The normal new drug application or IND process can be protracted, there has been considerable controversy about the resulting delay in providing potentially new drugs to victims of chronic degenerative or terminal diseases, i.e., by the time the drug is approved they may be dead or unlikely to benefit. In response drug regulatory agencies, in particular the United States FDA, have developed faster approval processes for such drugs.
The U.S. version, known as Fast Track, is intended for the combination of a product (usually a drug) and a claim that the product addresses an unmet medical need. The benefits of Fast Track include scheduled meetings to seek FDA input into development plans, the option of submitting a New Drug Application in sections rather than all components simultaneously, and the option of requesting evaluation of studies using surrogate endpoints, (i.e., information that can be used to make an educated guess at the endpoint of actual trials were they to be conducted in the long term, which is then substituted for by information derived from long-term monitoring of the drug after market approval). A surrogate endpoint is described as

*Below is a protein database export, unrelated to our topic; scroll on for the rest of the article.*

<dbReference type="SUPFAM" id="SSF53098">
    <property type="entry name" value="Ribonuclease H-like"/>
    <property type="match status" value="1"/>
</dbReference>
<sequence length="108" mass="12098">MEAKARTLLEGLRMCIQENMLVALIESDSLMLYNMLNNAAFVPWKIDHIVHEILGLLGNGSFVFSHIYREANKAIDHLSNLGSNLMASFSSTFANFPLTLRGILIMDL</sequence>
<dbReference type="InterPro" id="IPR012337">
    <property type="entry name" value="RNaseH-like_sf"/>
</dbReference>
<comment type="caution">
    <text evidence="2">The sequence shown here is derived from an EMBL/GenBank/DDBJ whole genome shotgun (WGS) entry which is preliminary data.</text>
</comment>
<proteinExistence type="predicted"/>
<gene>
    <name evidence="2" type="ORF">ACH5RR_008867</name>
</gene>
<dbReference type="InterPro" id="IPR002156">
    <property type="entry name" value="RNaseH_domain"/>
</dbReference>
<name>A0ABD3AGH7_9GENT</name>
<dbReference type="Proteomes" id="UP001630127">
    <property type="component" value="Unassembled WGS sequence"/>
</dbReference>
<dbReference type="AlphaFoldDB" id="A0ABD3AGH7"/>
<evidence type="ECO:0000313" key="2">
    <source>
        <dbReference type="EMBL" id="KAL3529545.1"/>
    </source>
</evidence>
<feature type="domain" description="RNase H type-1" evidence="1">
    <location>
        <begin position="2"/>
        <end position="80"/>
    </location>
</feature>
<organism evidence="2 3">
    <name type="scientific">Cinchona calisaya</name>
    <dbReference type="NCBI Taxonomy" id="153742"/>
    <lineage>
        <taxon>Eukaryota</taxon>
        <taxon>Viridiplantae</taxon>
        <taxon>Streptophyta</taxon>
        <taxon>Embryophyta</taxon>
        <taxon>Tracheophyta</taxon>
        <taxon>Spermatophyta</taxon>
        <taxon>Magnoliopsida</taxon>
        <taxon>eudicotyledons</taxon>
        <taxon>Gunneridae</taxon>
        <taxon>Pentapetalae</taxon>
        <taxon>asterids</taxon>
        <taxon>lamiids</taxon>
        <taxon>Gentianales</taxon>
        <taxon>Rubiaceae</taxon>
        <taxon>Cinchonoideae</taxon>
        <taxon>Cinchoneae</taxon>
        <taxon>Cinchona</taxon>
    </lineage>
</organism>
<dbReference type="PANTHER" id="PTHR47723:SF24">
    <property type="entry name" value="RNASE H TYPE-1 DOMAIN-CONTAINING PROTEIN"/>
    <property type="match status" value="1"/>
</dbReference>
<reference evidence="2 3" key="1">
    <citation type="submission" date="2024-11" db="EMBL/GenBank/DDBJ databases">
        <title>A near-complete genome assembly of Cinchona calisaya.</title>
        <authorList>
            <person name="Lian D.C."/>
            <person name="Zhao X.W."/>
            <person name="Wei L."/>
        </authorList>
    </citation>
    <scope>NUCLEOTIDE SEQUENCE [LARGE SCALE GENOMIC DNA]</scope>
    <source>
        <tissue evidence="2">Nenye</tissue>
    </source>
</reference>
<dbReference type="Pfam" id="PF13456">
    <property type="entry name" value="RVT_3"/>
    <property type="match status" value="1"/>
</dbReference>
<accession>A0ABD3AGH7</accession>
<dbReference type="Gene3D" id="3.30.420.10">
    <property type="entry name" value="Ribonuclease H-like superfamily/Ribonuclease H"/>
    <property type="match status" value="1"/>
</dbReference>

“a laboratory or physical sign that is used in therapeutic trials as a substitute for a clinically meaningful endpoint that is a direct measure of how a patient feels, functions, or survives and that is expected to predict the effect of the therapy.”
However, while surrogate endpoints have always been used where there is a direct and established causal relationship between a condition and a result, e.g., high blood pressure and stroke, the fast track rule allows reliance on more tenuous predictors for an endpoint, by defining allowing in Fast Track use of a
“surrogate endpoint that, while ‘reasonably likely’ to predict clinical benefit, is not so well-established as the surrogates ordinarily used as bases of approval in the past”
(Fed. Reg. 58942 at 58944 (December 11, 1992)).
Fast track was established under the Food and Drug Administration Modernization Act of 1997, 21 U.S.C. §21. Obtaining Fast Track approval is regarded as a major event for a pharmaceutical company by financial markets and may cause rapid share price appreciation. The downside is that there is at least anecdotal evidence that drugs approved under Fast Track have a higher rate of complications leading to withdrawal from the market, creating a higher post-marketing level of risk.